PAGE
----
Sadly, experienced personal injury lawyers all too often see instances like this one, where criminal acts dovetail with civil personal injury claims. When crimes cause harm to people, the criminal may be arrested and prosecuted for his actions, but the criminal justice system isn’t built to provide financial justice to his victims.
This is where personal injury law comes into play. Under areas of the law like “negligent security” there are legal avenues available to crime victims where they may be able to file claims for damages and get help for dealing with the aftermath of a crime.
1. Examples of Negligent Security
When someone is injured or killed during the commission of a crime, then state premises liability law may hold the property owner or business operator liable for their damages if they failed in their legal duty to keep that crime victim safe.
Both Indiana and Illinois law place a duty upon business owners to take reasonable measures to make sure their customers are safe when they are on business premises. These include, for example:
1. Banks may be liable for personal injury damages to someone who is shot during an armed robbery of their bank;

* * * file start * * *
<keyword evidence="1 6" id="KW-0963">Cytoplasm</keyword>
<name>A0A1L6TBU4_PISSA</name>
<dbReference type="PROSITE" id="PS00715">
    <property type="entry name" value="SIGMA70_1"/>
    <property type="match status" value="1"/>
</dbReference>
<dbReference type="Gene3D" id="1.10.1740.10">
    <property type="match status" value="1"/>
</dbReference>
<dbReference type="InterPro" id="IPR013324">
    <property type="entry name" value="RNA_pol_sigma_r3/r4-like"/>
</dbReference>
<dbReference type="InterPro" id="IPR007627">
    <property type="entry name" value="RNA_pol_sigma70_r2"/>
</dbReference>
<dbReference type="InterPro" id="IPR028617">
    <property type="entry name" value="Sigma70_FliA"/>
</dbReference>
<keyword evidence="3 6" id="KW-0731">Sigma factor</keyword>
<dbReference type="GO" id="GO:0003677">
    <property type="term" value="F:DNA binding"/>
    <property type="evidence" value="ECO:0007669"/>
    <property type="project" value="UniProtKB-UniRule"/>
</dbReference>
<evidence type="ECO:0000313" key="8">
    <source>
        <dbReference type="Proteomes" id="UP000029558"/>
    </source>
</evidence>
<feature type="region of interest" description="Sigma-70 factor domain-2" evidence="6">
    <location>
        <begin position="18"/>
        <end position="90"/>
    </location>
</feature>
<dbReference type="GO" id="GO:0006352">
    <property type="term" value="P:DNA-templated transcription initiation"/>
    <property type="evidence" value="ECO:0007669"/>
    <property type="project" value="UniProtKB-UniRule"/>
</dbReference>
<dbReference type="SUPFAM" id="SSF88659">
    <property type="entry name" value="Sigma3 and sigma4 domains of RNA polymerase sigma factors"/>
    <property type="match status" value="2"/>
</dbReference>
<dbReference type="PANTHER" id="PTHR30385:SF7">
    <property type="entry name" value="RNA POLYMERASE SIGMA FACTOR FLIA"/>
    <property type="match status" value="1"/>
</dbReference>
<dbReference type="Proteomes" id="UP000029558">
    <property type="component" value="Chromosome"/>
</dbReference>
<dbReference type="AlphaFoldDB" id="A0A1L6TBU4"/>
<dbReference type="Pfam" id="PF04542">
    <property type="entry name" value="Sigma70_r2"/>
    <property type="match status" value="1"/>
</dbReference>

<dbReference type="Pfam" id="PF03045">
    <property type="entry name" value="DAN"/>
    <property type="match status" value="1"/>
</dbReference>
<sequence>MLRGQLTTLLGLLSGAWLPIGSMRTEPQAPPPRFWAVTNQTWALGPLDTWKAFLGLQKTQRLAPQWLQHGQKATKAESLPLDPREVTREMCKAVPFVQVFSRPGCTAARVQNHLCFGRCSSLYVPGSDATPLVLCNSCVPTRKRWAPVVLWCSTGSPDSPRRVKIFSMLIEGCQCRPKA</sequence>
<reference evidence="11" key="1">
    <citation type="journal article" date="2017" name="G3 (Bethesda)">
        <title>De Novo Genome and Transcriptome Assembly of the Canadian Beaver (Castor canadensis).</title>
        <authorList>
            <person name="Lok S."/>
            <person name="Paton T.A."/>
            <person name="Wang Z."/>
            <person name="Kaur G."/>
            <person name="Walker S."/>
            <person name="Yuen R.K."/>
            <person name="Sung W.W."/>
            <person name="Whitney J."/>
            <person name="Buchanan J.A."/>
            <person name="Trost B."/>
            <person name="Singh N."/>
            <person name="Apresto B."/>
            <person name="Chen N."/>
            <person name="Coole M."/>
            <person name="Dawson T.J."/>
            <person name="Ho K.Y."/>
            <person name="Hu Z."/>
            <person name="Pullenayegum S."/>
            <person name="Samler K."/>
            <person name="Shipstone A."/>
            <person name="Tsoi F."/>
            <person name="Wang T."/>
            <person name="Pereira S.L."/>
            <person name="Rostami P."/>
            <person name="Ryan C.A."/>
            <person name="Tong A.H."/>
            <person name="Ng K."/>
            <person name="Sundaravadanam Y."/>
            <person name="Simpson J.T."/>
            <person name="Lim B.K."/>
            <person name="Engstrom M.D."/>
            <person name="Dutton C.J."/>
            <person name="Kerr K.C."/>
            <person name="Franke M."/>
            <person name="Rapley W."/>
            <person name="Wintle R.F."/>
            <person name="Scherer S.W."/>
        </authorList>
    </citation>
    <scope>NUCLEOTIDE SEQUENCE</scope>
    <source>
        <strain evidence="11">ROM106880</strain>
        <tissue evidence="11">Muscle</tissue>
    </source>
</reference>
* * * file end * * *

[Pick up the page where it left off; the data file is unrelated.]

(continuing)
2. The owner of a convenience store may face liability for someone who is wounded during an armed robbery of their corner store;
3. Restaurants can be held accountable for customers who are hurt during a mugging in their parking lot; and
4. Colleges and universities may face legal claims for injuries resulting from a campus sexual assault on one of their students.
If someone has been a victim of crime on commercial property, then they may be able to seek redress against the owner or operator of that property.
2. Employers Violating Safety Laws
Employers and business owners are also legally responsible for the safety of their workers and employees. Not only may they be held legally liable for the criminal acts of third parties on their property that harms their workers, they can also be held liable for violating laws in such a way that their own acts constitute criminal behavior.